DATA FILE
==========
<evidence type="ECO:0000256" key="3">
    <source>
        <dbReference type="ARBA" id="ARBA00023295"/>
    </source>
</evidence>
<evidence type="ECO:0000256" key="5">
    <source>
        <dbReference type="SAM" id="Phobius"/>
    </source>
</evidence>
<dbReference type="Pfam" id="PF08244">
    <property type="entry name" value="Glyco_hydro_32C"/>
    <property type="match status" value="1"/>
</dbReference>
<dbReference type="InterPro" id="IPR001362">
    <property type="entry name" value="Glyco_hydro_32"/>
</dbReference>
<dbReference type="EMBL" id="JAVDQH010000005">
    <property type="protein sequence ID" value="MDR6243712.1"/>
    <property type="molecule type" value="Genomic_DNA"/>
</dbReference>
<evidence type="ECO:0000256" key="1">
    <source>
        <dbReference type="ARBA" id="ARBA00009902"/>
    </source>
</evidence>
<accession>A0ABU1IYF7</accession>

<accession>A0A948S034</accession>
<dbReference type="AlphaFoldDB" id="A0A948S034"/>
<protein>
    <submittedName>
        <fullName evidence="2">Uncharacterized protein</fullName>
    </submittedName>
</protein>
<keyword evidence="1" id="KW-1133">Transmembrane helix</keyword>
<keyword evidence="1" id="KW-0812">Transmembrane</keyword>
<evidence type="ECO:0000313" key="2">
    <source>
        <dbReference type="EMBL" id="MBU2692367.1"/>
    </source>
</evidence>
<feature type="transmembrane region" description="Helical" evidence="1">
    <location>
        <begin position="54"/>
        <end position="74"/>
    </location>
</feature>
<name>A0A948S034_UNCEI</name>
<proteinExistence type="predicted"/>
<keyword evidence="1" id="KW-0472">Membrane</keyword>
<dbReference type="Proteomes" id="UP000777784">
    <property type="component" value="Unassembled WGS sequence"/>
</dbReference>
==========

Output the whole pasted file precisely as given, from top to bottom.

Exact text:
<evidence type="ECO:0000256" key="3">
    <source>
        <dbReference type="ARBA" id="ARBA00023295"/>
    </source>
</evidence>
<evidence type="ECO:0000256" key="5">
    <source>
        <dbReference type="SAM" id="Phobius"/>
    </source>
</evidence>
<dbReference type="Pfam" id="PF08244">
    <property type="entry name" value="Glyco_hydro_32C"/>
    <property type="match status" value="1"/>
</dbReference>
<dbReference type="InterPro" id="IPR001362">
    <property type="entry name" value="Glyco_hydro_32"/>
</dbReference>
<dbReference type="EMBL" id="JAVDQH010000005">
    <property type="protein sequence ID" value="MDR6243712.1"/>
    <property type="molecule type" value="Genomic_DNA"/>
</dbReference>
<evidence type="ECO:0000256" key="1">
    <source>
        <dbReference type="ARBA" id="ARBA00009902"/>
    </source>
</evidence>
<accession>A0ABU1IYF7</accession>

<accession>A0A948S034</accession>
<dbReference type="AlphaFoldDB" id="A0A948S034"/>
<protein>
    <submittedName>
        <fullName evidence="2">Uncharacterized protein</fullName>
    </submittedName>
</protein>
<keyword evidence="1" id="KW-1133">Transmembrane helix</keyword>
<keyword evidence="1" id="KW-0812">Transmembrane</keyword>
<evidence type="ECO:0000313" key="2">
    <source>
        <dbReference type="EMBL" id="MBU2692367.1"/>
    </source>
</evidence>
<feature type="transmembrane region" description="Helical" evidence="1">
    <location>
        <begin position="54"/>
        <end position="74"/>
    </location>
</feature>
<name>A0A948S034_UNCEI</name>
<proteinExistence type="predicted"/>
<keyword evidence="1" id="KW-0472">Membrane</keyword>
<dbReference type="Proteomes" id="UP000777784">
    <property type="component" value="Unassembled WGS sequence"/>
</dbReference>